https://picasaweb.google.com/101177577152766699680/PeterSPatternStashMensPatterns#5701226512858884018

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  3. So you're saying we WILL see pictures of you in your undies on New Year's Day?

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  4. I agree about these new undies: I really like them. I have a fabric that sounds similar that I bought for a shirt and never used. I think you've just given me an inspiration for christmas gifts for my male friends. Thank you! I love the persian lamb coat. I have a similar 50's swing coat from some unnamed animal and I wear it quite a lot.

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  5. Hello, lurker of London here! Your boxers are fabulous. I love your blog -always an interesting read, love the tips (eg how to sew the elastic on the boxers) and guaranteed to make me smile. Thank you!

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  6. Pter, first let me thank you again for the hint about elastic on Amazon. You mentioned it in a previous post and I ordered it immediately. I have made lots of boxer shorts for grandkids, sons in law and husband using this elastic, but I may be using it wrong. On your picture up above showing the inside elastic application, is the area that you are stitching through the elastic or the space without the elastic? I have always stitched through the four lines that are horizontal looking. It looks as though you are stitching on either side of those lines. Have I been stitching through the actual elastic area all these years? P.S. I love the idea of sewing the vertical lines at the seams of the waistband. Why don't I think of these things?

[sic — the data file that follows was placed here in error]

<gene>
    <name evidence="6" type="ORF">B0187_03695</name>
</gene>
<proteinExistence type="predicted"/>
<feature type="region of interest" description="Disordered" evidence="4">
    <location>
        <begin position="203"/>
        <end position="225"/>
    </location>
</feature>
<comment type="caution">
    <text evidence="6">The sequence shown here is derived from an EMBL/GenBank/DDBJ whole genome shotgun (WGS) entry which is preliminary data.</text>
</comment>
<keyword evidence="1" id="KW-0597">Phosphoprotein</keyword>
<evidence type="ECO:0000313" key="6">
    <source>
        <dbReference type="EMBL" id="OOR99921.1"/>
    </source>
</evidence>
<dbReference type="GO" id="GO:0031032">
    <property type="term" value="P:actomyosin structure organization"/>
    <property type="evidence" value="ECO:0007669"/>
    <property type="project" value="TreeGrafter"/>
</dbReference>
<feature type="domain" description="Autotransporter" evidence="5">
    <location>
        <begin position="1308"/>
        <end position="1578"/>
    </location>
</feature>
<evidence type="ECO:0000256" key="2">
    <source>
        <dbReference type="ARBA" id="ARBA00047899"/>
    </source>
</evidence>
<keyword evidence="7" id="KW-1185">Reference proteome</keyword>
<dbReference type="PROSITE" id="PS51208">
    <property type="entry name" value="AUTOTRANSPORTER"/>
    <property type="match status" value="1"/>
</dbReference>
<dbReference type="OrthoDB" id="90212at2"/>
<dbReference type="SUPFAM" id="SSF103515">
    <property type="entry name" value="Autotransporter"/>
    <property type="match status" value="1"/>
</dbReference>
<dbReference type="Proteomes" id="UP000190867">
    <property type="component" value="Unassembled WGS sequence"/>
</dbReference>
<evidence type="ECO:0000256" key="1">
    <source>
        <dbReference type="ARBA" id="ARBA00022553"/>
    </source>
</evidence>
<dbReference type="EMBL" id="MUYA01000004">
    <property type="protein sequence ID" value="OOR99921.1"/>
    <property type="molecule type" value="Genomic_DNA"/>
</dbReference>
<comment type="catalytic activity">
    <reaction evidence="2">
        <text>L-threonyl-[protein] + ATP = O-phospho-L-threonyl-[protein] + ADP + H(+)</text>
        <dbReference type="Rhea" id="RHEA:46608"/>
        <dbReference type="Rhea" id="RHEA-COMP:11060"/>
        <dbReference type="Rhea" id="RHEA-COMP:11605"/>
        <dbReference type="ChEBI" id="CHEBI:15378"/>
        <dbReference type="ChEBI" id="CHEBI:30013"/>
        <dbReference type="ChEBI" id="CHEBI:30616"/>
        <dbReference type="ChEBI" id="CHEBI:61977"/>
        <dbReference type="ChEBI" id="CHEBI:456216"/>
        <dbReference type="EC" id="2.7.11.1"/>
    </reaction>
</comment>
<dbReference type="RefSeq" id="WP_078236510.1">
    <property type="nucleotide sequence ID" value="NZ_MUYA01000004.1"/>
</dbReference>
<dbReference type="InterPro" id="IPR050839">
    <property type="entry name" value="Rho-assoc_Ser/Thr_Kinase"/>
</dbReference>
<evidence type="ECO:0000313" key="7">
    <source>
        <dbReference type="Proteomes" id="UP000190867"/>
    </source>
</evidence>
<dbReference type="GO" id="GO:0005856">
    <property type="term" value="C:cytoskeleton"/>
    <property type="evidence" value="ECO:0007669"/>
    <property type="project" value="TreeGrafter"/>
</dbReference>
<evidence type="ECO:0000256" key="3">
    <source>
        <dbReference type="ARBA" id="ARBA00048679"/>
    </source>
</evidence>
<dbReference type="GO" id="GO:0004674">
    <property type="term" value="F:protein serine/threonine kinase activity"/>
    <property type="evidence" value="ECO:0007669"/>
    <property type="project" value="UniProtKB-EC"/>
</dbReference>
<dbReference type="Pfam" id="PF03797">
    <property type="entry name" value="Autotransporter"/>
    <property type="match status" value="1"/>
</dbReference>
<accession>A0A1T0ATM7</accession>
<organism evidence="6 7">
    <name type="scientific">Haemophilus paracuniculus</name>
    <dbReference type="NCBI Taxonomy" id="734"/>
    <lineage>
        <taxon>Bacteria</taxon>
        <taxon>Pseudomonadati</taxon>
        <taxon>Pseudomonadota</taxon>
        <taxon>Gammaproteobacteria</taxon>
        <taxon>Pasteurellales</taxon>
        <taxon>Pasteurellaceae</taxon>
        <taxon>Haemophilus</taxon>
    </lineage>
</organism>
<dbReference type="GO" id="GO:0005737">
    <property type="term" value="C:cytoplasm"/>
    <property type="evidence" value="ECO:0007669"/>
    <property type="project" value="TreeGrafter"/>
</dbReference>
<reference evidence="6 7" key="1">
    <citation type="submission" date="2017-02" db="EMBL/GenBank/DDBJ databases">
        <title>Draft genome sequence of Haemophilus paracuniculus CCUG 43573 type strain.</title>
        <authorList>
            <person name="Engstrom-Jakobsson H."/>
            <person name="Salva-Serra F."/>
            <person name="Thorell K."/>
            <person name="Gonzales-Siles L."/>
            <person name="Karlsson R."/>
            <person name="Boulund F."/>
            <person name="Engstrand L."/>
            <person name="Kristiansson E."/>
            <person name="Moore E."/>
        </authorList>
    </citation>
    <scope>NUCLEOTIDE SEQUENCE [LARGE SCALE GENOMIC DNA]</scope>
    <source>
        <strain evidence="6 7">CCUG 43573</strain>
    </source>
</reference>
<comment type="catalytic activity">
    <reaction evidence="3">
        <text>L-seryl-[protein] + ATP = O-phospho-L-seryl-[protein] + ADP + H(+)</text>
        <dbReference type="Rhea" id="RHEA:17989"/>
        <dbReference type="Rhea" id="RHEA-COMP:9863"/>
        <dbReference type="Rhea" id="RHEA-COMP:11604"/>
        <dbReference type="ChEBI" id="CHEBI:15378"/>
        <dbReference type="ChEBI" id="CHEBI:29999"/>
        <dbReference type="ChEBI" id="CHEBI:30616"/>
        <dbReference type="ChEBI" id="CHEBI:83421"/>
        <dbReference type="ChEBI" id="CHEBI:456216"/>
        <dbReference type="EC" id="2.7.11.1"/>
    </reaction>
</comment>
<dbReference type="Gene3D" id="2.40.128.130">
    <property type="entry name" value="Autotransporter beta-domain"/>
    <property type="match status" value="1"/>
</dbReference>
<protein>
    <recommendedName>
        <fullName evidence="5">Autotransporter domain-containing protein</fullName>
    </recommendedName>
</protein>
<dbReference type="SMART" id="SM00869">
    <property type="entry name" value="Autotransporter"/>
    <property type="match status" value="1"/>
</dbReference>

ReplyDelete
    Replies
    1. I am sewing BETWEEN the thick white lines (with a narrow zigzag) and then along the upper and lower edge: five rows in all.

      I think the whole thing is elastic, but the thick white lines are more densely woven. Try my way on a sample and see if it works better.

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  7. I remember you mentioning this fabric; I think you will agree the boxer thing is the perfect way to deal with a "meh"-coloured fabric that FEELS fabulous!I bet they become your FAVE pair of underwear just for the comfy-wumfy feel of them!

    And, that coat, while looking a tad rough, DOES look FAB on you...why don't you ask her if you can do a 'rub-off pattern" of it!!(That is, if she won't GIVE it to you!) The trouble with Persian lamb is that it gets YELLOWISH with age, and nothing to be done about it except "embrace" the fact!

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  8. Very nice but I have to say the over 50 quote is what ticked me most!

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  9. That well constructed fly front will surely prevent your "escape artist" from creating a jail-break scenario (this is one of the reasons I'm a briefs devotee). Once they get out, they flaunt that fact, the only way they know how.

    As for the coat, do they make synthetic Persian lamb? Have your neighbors not heard your vacuum cleaner in a while? Frankly put Peter, isn't it about time you thought about Cathy, and her needs? Hmmmmm?

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  10. I really want to know how the two front and back piece linked at the lower end. When the two edges merge into one edge